HI / FI China

Evidence of efficacy: China’s regulator urges firms to contribute ingredient data to health food registry

By Tingmin Koe contact

- Last updated on GMT

China’s SAMR is urging firms to contribute concrete ingredient data to speed up the expansion of the country's health food registry. ©Getty Images
China’s SAMR is urging firms to contribute concrete ingredient data to speed up the expansion of the country's health food registry. ©Getty Images

Related tags: regulations, China, plant extracts, Ingredients

China’s State Administration for Market Regulation (SAMR) is encouraging health food firms to contribute to the expansion of the Health Food Raw Materials Directory by presenting evidence to support the functional efficacy of ingredients to the unit.

Supervision Commissioner of SAMR Zhang Jin Jing encouraged firms to do so when speaking at the 6th​ Nutraceutical Industry Development Conference held in Shanghai last month.

At present, the directory consists of only basic vitamins and minerals, and firms are only required to go through the filing process, which typically takes about six months, to obtain approval for manufacturing supplements containing these raw materials. 

However, any other raw materials which are not under the directory would require a longer approval process.

Zhang said that the SAMR had been working to expand the directory, and that has been one of the most daunting task for the government unit, and firms have often reflected to him that the process “had been pretty slow”.

“In fact, we are very willing for enterprises themselves to do this,”​ Zhang said, urging firms to present relevant evidence to the unit to help speed up the process.

He said that currently, coming out with a standard on the management and use of plant extracts was one of the toughest job for the unit, as it required in-depth studies to identify the specific amount of actives for achieving a certain benefit.

“Take ginseng as an example. What are its active ingredients, is it polysaccharide, flavonoids, or saponin?  There are many different compositions. For a certain function, is it due to a certain ingredient or the blend of ingredients? It is very difficult to establish clear findings to it,”​ Zhang said. 

“Every time when I speak to the enterprises, they will talk about a certain ingredient and say that it is very effective, and so we hope that firms themselves would present the supporting evidence that shows the effectiveness of the ingredients.”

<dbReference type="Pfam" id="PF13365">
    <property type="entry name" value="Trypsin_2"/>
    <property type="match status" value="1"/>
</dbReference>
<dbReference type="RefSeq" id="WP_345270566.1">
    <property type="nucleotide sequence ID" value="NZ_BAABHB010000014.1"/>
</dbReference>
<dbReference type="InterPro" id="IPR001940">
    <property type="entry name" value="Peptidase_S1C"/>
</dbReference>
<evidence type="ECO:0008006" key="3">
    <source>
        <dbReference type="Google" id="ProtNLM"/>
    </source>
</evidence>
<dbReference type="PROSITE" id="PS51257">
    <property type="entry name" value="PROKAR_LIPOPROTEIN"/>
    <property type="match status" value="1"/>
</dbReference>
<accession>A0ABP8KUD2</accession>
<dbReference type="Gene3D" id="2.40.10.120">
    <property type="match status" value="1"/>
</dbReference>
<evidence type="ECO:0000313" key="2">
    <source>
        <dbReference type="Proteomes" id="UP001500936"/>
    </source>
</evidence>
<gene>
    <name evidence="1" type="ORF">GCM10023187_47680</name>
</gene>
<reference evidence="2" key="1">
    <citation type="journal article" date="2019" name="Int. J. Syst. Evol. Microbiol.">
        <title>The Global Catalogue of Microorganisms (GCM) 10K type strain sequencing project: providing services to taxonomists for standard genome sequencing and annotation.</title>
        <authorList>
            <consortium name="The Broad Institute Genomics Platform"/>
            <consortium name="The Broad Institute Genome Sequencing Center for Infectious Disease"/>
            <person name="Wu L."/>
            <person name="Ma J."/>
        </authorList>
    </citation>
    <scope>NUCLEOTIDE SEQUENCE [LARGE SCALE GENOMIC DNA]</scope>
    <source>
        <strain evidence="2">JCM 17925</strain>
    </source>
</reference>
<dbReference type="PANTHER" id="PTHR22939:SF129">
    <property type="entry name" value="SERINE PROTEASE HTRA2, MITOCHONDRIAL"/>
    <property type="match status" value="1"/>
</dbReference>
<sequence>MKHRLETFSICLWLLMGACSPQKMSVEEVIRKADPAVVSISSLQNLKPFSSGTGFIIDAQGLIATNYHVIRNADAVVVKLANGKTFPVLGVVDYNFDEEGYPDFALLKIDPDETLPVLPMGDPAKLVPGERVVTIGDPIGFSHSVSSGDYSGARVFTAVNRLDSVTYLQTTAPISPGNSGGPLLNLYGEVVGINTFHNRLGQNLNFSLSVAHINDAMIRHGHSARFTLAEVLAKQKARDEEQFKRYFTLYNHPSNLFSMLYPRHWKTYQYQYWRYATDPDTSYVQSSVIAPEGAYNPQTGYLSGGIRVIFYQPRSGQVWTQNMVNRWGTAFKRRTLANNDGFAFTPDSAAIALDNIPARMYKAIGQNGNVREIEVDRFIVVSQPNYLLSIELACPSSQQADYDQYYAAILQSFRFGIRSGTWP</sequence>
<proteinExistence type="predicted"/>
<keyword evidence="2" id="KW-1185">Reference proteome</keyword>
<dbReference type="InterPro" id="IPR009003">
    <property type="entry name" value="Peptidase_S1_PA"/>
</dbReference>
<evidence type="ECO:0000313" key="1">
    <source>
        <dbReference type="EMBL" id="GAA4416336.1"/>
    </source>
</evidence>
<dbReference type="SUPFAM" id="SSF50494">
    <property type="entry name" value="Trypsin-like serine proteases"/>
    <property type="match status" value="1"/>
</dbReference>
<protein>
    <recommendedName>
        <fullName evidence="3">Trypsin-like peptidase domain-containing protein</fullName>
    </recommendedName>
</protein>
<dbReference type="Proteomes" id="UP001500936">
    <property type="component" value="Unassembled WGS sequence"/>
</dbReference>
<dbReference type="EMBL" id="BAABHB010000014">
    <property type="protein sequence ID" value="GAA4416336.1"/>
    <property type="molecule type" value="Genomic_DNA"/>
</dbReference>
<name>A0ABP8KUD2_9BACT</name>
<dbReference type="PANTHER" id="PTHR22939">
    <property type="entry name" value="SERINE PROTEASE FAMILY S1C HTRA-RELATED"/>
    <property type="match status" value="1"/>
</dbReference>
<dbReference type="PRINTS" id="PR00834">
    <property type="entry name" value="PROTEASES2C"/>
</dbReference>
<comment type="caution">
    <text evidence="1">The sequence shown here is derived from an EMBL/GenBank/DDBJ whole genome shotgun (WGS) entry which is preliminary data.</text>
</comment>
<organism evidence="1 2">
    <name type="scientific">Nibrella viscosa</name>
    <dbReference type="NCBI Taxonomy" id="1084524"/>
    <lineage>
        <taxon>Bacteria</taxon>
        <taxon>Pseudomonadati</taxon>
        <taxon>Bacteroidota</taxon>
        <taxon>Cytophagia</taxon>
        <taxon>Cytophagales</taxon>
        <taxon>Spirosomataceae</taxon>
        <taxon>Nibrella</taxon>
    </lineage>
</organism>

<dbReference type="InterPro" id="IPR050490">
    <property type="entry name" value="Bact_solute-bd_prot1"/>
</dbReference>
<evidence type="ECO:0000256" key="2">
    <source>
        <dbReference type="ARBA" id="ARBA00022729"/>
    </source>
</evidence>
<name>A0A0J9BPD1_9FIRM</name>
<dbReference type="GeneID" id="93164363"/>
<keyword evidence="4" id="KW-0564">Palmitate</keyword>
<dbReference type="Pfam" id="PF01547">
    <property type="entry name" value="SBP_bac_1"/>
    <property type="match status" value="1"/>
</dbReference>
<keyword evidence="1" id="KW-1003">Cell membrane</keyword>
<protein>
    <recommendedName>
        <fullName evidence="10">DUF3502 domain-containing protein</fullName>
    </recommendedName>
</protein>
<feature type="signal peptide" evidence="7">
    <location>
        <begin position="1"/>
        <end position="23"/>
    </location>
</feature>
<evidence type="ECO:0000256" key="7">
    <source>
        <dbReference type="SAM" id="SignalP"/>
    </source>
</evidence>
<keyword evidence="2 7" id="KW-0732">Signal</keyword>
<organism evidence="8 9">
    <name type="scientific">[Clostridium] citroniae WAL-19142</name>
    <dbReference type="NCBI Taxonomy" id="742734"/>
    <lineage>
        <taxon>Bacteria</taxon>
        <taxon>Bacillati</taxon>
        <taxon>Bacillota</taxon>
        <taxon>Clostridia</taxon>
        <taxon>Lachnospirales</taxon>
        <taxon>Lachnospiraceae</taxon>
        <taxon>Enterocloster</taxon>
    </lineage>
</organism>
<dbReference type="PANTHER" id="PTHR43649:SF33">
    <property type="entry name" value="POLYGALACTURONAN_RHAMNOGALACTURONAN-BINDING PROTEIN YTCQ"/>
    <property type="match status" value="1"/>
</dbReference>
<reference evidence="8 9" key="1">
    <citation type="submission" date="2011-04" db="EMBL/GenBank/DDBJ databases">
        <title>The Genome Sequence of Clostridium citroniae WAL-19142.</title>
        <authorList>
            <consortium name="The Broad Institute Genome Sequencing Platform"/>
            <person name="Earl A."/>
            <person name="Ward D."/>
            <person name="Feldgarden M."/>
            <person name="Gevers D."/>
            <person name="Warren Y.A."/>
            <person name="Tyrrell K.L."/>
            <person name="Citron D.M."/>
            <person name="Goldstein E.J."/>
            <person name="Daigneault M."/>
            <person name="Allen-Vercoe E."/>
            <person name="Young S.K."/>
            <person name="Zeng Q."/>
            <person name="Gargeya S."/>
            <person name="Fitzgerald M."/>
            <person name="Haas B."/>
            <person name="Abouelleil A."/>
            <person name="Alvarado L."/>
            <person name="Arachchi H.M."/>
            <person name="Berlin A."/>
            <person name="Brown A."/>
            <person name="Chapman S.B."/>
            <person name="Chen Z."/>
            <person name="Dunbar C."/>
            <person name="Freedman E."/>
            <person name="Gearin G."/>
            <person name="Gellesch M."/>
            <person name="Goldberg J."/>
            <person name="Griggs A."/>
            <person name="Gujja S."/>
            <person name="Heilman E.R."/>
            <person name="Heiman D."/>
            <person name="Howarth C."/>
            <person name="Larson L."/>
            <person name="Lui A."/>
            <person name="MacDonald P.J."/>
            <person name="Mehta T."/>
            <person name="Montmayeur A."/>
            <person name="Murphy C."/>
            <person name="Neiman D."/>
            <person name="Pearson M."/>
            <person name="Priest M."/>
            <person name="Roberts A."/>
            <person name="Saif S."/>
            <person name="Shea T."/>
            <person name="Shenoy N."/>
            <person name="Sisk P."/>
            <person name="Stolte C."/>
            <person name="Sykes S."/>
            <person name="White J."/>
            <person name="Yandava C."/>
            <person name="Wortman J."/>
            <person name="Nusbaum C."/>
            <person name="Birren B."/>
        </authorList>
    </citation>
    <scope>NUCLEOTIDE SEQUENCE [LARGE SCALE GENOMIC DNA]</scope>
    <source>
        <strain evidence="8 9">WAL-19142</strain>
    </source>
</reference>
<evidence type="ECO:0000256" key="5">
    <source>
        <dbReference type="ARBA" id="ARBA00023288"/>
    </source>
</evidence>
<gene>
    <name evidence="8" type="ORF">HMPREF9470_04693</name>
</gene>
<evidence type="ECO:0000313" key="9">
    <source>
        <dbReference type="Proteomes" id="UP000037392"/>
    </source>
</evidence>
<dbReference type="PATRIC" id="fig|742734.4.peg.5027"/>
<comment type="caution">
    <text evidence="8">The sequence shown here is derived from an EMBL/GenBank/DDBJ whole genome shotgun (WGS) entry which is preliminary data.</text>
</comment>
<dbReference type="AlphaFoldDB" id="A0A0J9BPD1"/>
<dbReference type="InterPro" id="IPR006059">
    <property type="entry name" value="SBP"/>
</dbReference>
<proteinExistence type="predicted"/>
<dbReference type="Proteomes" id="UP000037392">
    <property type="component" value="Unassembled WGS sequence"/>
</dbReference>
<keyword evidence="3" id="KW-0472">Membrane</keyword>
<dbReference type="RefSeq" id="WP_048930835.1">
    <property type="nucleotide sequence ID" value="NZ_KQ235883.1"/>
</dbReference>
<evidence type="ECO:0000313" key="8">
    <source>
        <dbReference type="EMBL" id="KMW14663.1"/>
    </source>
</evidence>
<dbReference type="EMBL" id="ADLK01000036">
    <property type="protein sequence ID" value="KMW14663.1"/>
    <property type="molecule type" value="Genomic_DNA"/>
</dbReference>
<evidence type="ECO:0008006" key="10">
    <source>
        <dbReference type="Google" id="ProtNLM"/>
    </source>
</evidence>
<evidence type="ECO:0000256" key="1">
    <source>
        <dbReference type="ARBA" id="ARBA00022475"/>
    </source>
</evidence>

Some of the evidence Zhang had urged firms to present include the exact amount of ingredients required to achieve a certain result, functions produced by the ingredients, methods to test for effectiveness, human clinical trial data.

“If enterprises can do so, then this would aid the government unit’s process in standardising the use of plant extracts.”

Zhang acknowledged that there was a handful of firms which had done so, however, the evidence produced were debatable when presented to experts for discussion and evaluation.

To speed up the process, Zhang added that SAMR had applied for government funds to support its research process.

Earlier in March this year, it had called for a public consultation​ to consider the addition of five new ingredients into the directory. They are co-enzyme Q10, melatonin, fish oil, ground ganoderma lucidum powder, and spirulina.

Zhang said that the unit would at the right time, provide an update to the process.

Misleading representations

There have been cases of firms providing misleading representations of its products, which Zhang said was an issue that the unit needed to confront with.

“Previously, there has been a solid beverage brand which modelled its labelling very closely to foods for special medical purposes. A notice has been sent out from the national regulator, and strict inspections were conducted. In fact, this situation, where firms attempt to hint that its products exert certain special functions, is a rather common problem,”​ Zhang said.

“That is why I want to specially emphasise that if your product falls into a certain category, then it should fulfill that certain set of criteria.”

He pointed out that food fraud was a widespread problem elsewhere in the US, Australia, and New Zealand too, as seen from the robust discussions held at the China International Import Expo trade fair last year.

Functional health claims

Another challenge surrounds the use of functional claims.

Currently in China, only health foods can bear functional claims, and others, including infant formula powder and foods for special medical purposes are not allowed to do so.

To prevent contravening the laws, Zhang stressed the need for firms to clearly identify in which category its products belongs to.

In addition, firms are not allowed to make certain functional claims simply because there is the presence of a certain functional ingredient.

“Some have asked, if my product contains pumpkin seeds or grape seeds, can I claim that my product will bring about certain health functions linked to these ingredients? The answer is strictly no. This is a universal law.

“This is because when we talk about the functions, we must first determine the amount required, specify the daily dosage, and the target audience,” ​Zhang said.  

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